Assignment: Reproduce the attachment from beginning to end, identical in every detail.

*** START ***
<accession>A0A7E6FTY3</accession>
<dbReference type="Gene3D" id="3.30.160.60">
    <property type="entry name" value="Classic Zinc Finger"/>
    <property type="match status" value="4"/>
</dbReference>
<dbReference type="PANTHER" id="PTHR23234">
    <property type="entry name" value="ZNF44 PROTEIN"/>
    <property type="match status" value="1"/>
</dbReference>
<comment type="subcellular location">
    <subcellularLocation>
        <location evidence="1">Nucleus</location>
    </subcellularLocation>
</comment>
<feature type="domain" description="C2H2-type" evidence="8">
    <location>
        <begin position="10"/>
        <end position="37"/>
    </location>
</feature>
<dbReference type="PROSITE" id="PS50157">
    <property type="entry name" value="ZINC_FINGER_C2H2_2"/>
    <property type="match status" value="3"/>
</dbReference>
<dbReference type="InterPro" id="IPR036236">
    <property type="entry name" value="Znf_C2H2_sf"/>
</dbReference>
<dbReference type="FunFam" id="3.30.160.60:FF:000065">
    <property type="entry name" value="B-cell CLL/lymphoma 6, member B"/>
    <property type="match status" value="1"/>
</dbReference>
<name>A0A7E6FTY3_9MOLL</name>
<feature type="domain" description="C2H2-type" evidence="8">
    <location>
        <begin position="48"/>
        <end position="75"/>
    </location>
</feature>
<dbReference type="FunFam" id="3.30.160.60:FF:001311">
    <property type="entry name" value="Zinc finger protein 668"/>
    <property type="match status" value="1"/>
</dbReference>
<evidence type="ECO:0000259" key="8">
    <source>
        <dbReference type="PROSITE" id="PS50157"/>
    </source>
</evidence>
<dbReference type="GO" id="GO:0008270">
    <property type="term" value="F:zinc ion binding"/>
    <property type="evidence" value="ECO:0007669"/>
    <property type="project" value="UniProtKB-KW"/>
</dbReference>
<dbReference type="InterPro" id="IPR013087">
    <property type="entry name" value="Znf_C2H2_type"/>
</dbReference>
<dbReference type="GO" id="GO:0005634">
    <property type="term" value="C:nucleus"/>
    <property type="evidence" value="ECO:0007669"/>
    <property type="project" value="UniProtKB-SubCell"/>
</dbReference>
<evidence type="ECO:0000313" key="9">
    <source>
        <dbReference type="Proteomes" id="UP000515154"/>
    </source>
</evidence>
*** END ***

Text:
<accession>A0A7E6FTY3</accession>
<dbReference type="Gene3D" id="3.30.160.60">
    <property type="entry name" value="Classic Zinc Finger"/>
    <property type="match status" value="4"/>
</dbReference>
<dbReference type="PANTHER" id="PTHR23234">
    <property type="entry name" value="ZNF44 PROTEIN"/>
    <property type="match status" value="1"/>
</dbReference>
<comment type="subcellular location">
    <subcellularLocation>
        <location evidence="1">Nucleus</location>
    </subcellularLocation>
</comment>
<feature type="domain" description="C2H2-type" evidence="8">
    <location>
        <begin position="10"/>
        <end position="37"/>
    </location>
</feature>
<dbReference type="PROSITE" id="PS50157">
    <property type="entry name" value="ZINC_FINGER_C2H2_2"/>
    <property type="match status" value="3"/>
</dbReference>
<dbReference type="InterPro" id="IPR036236">
    <property type="entry name" value="Znf_C2H2_sf"/>
</dbReference>
<dbReference type="FunFam" id="3.30.160.60:FF:000065">
    <property type="entry name" value="B-cell CLL/lymphoma 6, member B"/>
    <property type="match status" value="1"/>
</dbReference>
<name>A0A7E6FTY3_9MOLL</name>
<feature type="domain" description="C2H2-type" evidence="8">
    <location>
        <begin position="48"/>
        <end position="75"/>
    </location>
</feature>
<dbReference type="FunFam" id="3.30.160.60:FF:001311">
    <property type="entry name" value="Zinc finger protein 668"/>
    <property type="match status" value="1"/>
</dbReference>
<evidence type="ECO:0000259" key="8">
    <source>
        <dbReference type="PROSITE" id="PS50157"/>
    </source>
</evidence>
<dbReference type="GO" id="GO:0008270">
    <property type="term" value="F:zinc ion binding"/>
    <property type="evidence" value="ECO:0007669"/>
    <property type="project" value="UniProtKB-KW"/>
</dbReference>
<dbReference type="InterPro" id="IPR013087">
    <property type="entry name" value="Znf_C2H2_type"/>
</dbReference>
<dbReference type="GO" id="GO:0005634">
    <property type="term" value="C:nucleus"/>
    <property type="evidence" value="ECO:0007669"/>
    <property type="project" value="UniProtKB-SubCell"/>
</dbReference>
<evidence type="ECO:0000313" key="9">
    <source>
        <dbReference type="Proteomes" id="UP000515154"/>
    </source>
</evidence>